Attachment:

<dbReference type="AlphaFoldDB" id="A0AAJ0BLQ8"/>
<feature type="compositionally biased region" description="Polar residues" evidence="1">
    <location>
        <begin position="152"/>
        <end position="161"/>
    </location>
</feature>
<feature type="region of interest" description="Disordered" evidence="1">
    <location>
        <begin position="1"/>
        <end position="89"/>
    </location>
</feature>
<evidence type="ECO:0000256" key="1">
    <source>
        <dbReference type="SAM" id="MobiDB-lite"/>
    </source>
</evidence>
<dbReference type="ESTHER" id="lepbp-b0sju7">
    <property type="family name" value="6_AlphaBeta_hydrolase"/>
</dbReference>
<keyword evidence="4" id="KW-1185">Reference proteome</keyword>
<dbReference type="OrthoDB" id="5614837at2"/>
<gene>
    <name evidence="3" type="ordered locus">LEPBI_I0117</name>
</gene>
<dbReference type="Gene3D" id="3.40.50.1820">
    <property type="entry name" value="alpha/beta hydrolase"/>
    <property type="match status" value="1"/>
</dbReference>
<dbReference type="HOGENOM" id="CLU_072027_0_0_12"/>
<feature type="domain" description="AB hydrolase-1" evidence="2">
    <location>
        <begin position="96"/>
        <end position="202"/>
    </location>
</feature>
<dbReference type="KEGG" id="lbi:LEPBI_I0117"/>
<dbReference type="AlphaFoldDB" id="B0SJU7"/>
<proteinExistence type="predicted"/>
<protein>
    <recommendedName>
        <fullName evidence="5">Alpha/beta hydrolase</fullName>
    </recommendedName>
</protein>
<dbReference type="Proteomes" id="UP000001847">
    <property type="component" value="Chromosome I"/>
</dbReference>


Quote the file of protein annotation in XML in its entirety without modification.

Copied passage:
<dbReference type="AlphaFoldDB" id="A0AAJ0BLQ8"/>
<feature type="compositionally biased region" description="Polar residues" evidence="1">
    <location>
        <begin position="152"/>
        <end position="161"/>
    </location>
</feature>
<feature type="region of interest" description="Disordered" evidence="1">
    <location>
        <begin position="1"/>
        <end position="89"/>
    </location>
</feature>
<evidence type="ECO:0000256" key="1">
    <source>
        <dbReference type="SAM" id="MobiDB-lite"/>
    </source>
</evidence>
<dbReference type="ESTHER" id="lepbp-b0sju7">
    <property type="family name" value="6_AlphaBeta_hydrolase"/>
</dbReference>
<keyword evidence="4" id="KW-1185">Reference proteome</keyword>
<dbReference type="OrthoDB" id="5614837at2"/>
<gene>
    <name evidence="3" type="ordered locus">LEPBI_I0117</name>
</gene>
<dbReference type="Gene3D" id="3.40.50.1820">
    <property type="entry name" value="alpha/beta hydrolase"/>
    <property type="match status" value="1"/>
</dbReference>
<dbReference type="HOGENOM" id="CLU_072027_0_0_12"/>
<feature type="domain" description="AB hydrolase-1" evidence="2">
    <location>
        <begin position="96"/>
        <end position="202"/>
    </location>
</feature>
<dbReference type="KEGG" id="lbi:LEPBI_I0117"/>
<dbReference type="AlphaFoldDB" id="B0SJU7"/>
<proteinExistence type="predicted"/>
<protein>
    <recommendedName>
        <fullName evidence="5">Alpha/beta hydrolase</fullName>
    </recommendedName>
</protein>
<dbReference type="Proteomes" id="UP000001847">
    <property type="component" value="Chromosome I"/>
</dbReference>